Published on April 23rd, 2012 | by Zachary Shahan9
Bicycles — Cleantech?
April 23rd, 2012 by Zachary Shahan
What is the purpose of cleantech and our coverage of it? There are many purposes, of course, but I’d say some of the top things on the list are addressing global warming, improving human health, reducing human suffering, increasing energy independence, creating a more democratic energy system, reducing inequality, and improving the economy.
Now, aside from cleantech, there are a few other things that stand out as helping with all or most of the above — some are related to food and some are related to transportation and urban design. While I don’t think it makes sense for us to get into the food topics much here, there’s one transportation and urban design topic that often comes to mind as a potential sector of relevance for CleanTechnica — I have a feeling you can guess what that is (bicycling, of course).
While we don’t post on bicycling much here, we do post on high-tech bikes, new electric bikes, and electric vehicles of other sorts. It always seems a bit odd, though, to think that we ‘can’ cover hi-tech and electric bikes but not normal bikes. Why not post on conventional bicycles, as well? Presumably, they’re not cleantech (I’ve never seen them mentioned in any definition of cleantech). But in the context of the purpose of this site and cleantech, as just discussed above, and since I don’t think it makes sense to just cover hi-tech and electric bikes and vehicles but not conventional bicycles (widely considered the most energy-efficient mode of commonly used transportation), I think it’s about time we include ‘low-tech’ bikes within our content jurisdiction,… as well as the more high-tech bikes we already cover from time to time (like those with cool LED lights).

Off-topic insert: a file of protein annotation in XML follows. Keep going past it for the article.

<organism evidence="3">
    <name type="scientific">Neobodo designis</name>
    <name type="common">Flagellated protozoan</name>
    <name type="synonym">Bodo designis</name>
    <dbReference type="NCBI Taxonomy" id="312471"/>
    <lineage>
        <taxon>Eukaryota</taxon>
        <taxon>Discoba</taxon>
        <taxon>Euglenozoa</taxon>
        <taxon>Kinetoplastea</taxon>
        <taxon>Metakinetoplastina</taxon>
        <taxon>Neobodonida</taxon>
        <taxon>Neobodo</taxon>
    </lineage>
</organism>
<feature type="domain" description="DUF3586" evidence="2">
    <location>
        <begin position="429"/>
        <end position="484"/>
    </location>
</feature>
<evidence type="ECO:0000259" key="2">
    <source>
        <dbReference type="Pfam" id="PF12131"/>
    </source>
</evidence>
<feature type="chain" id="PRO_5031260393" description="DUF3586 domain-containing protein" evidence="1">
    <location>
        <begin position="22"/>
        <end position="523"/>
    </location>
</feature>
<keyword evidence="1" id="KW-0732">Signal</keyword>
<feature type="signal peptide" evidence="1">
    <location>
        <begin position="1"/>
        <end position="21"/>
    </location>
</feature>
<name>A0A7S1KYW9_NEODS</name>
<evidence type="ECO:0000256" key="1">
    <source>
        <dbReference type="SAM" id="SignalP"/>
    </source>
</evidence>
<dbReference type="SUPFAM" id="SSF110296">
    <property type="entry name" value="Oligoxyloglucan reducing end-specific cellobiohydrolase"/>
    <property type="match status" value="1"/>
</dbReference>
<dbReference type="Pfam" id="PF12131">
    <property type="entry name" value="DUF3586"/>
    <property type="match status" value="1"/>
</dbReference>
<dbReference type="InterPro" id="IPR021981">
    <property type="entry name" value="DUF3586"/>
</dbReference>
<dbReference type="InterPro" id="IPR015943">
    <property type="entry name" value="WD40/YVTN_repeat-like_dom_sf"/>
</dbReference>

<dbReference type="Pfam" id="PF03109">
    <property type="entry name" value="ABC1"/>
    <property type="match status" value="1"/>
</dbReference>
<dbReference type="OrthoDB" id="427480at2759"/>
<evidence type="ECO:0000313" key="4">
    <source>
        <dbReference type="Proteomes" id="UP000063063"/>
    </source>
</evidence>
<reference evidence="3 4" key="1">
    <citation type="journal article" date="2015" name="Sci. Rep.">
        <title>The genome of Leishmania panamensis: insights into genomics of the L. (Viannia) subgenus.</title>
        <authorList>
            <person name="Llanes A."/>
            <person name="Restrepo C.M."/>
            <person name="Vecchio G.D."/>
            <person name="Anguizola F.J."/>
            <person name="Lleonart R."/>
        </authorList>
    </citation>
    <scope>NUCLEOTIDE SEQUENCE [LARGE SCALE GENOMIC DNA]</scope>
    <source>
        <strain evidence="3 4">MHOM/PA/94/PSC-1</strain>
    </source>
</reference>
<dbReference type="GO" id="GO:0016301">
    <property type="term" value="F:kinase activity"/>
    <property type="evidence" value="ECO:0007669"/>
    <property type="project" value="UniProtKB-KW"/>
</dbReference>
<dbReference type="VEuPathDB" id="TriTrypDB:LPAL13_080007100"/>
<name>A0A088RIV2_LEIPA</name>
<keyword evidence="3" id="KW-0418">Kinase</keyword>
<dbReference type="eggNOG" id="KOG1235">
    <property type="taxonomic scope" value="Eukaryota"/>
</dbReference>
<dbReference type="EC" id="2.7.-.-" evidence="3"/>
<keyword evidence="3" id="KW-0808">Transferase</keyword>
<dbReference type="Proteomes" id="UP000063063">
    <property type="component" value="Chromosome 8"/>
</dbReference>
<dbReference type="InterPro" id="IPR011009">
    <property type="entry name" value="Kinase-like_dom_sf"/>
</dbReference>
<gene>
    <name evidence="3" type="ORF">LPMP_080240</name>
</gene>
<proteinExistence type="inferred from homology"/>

One might be opposed to this idea if they thought cleantech was just about replacing dirty tech and that bicycling wasn’t replacing dirty tech trips made by automobiles, but it is…. Bicycling is growing at a very rapid pace, similar to solar power. Additionally, as Katie Omberg of the League of American Bicyclists (LAB) recently noted, bicycling is increasingly being viewed as a key component of a different lifestyle (not just a recreational activity) — a cleaner, healthier, cooler lifestyle. She shared a few recent ads that featured bicycling as such in a post on the LAB blog; I’ll close with two of those and one more along those lines to get the mood of this new focus going a bit:
(And if you want to read a bit more along the lines of this post, check out this 10 benefits of bicycling post.)
More posts along the lines of what I’m thinking about:
- DIY, Crowdsourced Bike Map in Moscow
- London’s Boris Bikes Bike-Sharing Program Gets Bigger
- 1 Mile on Bike = $0.41 Societal Economic Gain, 1 Mile in Car = $0.20 Societal Economic Loss
- Bike Helmet Video Cameras
- Bikes Belong Announces 6 Cities that Will Get Fast-Tracked Protected Bike Lanes
- Young Americans Dropping Cars for Bikes & Buses
- WHO Tool Calculates Health Savings of Bicycle & Pedestrian Infrastructure
- 1/3 of US Adults Struggle to Afford Their Car
- Join the National Bike Challenge Before May 1!!
- Beijing Bike-Sharing System to be HUGE
- 4 Awesome Bicycling Videos!
- Do You Work 120 Minutes (2 Hours) a Day for Your Car & 3.84 Minutes a Day for Your Bike?
- Comprehensive 2012 Bicycling & Walking Report
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